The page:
From London to City Regions: The Rise of Directly-Elected Mayors and What Next For Them? Neil Pye
During the mid-1990s, Tony Blair explored the idea of creating directly-elected mayors in London and the English regions with the intention of reinvigorating local democracy.
Under the Conservative government led by Margaret Thatcher from 1979 to 1990, there had been a huge assault upon local government insofar as throughout the 1980s, the sector had seen its funding curtailed, powers pass upwards to the centre, and gaps appear in the middle as links between the centre and localities disappeared.
In solving the problem of the ‘missing middle’, the creation of the Mayor of London and Greater London Assembly in 2000 should have provided a template for further regional devolution. Instead, the New Labour vision never really materialised, as the public simply did not take to the idea of democratically-elected mayors and regional assemblies.
When the Conservatives picked up the baton during the early-2010s, under the leadership of former Prime Minister David Cameron and Chancellor George Osborne, aided by Lord Michael Heseltine in the background, no stone was left unturned in pursuit of a devolution agenda based upon growth and agglomeration. What began as an experiment with the creation of city mayors in Liverpool through an attempt to decentralise power and rebalance the UK economy following the 2007-08 Financial Crisis, was later extended towards the creation of city regions and Metro Mayors.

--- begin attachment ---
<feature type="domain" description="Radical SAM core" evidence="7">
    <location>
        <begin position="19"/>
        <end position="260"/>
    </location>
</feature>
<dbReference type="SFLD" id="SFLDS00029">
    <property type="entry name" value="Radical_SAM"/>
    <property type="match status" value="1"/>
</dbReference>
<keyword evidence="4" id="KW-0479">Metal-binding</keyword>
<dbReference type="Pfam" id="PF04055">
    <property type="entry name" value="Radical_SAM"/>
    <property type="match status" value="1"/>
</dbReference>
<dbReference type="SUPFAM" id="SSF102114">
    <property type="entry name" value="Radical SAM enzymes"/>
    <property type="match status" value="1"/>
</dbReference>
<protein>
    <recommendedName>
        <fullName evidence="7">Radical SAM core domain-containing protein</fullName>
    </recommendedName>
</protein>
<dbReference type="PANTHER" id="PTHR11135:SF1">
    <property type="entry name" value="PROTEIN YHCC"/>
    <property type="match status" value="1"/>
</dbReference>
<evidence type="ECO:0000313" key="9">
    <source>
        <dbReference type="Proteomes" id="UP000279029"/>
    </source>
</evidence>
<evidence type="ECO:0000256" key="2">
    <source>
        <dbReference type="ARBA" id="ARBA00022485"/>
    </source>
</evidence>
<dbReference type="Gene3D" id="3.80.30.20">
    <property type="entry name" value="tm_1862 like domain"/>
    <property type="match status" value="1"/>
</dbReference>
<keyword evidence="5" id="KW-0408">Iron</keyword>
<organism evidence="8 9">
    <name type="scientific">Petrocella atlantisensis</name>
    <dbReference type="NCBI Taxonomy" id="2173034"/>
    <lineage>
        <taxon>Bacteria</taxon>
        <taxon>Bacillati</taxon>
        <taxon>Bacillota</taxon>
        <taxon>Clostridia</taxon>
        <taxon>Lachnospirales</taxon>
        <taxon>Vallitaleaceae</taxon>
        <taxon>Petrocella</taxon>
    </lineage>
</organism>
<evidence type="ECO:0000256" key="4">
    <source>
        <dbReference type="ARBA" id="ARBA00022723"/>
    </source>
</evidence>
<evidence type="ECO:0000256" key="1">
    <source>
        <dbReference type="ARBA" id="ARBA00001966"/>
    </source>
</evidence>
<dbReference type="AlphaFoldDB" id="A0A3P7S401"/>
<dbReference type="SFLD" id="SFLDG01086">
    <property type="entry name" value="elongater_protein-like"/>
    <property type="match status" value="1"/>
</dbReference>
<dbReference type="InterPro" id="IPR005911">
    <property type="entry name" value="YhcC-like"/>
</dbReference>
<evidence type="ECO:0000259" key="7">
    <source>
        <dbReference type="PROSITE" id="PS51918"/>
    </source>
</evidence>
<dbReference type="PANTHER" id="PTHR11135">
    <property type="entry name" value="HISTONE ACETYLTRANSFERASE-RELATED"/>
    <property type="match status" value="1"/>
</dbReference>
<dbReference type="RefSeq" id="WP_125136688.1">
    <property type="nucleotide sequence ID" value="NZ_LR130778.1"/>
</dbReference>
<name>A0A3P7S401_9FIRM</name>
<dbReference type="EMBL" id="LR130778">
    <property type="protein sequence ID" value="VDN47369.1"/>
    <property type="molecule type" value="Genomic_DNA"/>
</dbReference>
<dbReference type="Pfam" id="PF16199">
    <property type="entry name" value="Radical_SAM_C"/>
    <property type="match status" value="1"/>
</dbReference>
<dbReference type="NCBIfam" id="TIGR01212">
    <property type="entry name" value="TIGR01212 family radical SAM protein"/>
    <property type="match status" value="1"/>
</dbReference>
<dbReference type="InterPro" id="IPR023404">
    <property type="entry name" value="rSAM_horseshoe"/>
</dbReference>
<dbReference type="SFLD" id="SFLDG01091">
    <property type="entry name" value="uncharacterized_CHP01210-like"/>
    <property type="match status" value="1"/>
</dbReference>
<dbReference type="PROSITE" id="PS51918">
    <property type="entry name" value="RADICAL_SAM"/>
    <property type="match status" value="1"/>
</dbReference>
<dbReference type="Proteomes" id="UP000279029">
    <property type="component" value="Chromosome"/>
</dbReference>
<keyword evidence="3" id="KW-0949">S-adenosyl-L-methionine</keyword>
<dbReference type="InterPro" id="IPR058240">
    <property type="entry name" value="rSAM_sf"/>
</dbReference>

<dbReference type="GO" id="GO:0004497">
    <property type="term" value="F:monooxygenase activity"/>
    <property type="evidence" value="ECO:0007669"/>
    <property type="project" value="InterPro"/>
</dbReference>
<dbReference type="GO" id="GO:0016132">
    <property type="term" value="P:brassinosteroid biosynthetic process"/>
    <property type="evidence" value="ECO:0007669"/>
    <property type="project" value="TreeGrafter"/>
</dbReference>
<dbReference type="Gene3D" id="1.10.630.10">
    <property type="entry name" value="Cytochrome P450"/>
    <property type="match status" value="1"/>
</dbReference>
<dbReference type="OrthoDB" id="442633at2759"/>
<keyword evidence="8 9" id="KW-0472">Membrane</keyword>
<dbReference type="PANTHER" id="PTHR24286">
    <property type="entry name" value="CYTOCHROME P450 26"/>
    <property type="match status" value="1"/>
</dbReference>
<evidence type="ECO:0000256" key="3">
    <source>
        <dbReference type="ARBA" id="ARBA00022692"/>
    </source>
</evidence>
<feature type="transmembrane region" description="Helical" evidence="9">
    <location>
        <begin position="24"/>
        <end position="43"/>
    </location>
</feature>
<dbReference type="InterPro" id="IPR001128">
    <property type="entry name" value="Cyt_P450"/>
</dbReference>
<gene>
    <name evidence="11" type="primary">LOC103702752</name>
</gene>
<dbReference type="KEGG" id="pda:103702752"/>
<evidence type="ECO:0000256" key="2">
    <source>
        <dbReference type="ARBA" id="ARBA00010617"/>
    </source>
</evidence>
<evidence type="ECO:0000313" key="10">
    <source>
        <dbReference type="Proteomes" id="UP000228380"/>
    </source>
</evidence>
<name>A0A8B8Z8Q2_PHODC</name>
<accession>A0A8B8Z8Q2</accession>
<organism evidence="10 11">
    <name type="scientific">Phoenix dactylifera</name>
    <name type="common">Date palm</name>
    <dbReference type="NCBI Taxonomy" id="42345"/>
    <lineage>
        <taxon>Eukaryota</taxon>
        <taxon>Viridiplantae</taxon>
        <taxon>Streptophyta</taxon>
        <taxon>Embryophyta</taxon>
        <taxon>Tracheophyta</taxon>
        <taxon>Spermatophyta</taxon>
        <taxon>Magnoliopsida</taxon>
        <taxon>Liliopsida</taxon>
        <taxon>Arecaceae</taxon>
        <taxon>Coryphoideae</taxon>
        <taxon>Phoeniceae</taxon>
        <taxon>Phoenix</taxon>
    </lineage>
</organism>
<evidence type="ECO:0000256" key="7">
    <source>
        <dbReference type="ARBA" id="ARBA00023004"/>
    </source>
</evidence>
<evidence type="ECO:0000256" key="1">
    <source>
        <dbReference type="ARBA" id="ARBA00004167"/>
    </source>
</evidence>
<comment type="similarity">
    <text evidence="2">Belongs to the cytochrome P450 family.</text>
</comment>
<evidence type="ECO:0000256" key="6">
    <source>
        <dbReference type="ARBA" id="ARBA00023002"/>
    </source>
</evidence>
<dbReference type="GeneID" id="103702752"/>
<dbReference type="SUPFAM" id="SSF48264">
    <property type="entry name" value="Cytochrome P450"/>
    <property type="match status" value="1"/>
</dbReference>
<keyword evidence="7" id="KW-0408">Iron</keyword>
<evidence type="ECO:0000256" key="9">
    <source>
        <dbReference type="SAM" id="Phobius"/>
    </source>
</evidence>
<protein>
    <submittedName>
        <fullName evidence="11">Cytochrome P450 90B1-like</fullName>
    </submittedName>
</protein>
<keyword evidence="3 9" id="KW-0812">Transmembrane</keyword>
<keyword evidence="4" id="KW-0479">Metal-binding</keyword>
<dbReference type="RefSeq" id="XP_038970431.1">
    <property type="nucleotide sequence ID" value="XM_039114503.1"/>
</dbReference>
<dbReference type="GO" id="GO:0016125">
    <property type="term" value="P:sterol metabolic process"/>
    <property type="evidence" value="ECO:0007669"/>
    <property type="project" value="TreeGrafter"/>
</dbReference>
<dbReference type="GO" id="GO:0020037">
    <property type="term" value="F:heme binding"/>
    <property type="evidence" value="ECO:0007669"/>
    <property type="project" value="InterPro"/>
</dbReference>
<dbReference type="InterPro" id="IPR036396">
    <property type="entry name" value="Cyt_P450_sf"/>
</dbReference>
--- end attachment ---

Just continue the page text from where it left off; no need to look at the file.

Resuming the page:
Unlike the New Labour experiment in devolution, which was framed by referendums and participation, the Conservative approach to devolution was relatively top-down. In 2016, city-regional devolution deals signed off by former Chancellor of the Exchequer, George Osborne, created Metro Mayors which were largely imposed as an unwanted condition. Also, the handing down of some, but not all powers in policy areas such as education and skills, housing and planning; transport, local industrial strategy, health and social care and culture felt more like delegation instead of devolution.
Devolution in city regions such as Greater Manchester and Liverpool took a different trajectory to London because of history over the past forty years. First, Combined Authorities came into being, in response to the abolition of Manchester City Council during 1986, when council leaders within Greater Manchester set up the Association of Greater Manchester Authorities (AGMA), which brought local authorities together and developed cohesiveness.
The partnerships began with council leaders who wanted to do the best for their respective boroughs, as well as express a desire for more power and energise local democracy. Through greater levels of collaboration, this offered a platform for council leaders within the ten respective boroughs to do more, not just for Greater Manchester, but their respective places of governance. This was based upon ‘a mature partnership’ that was capable of consensual decision-making, as well as strong leadership.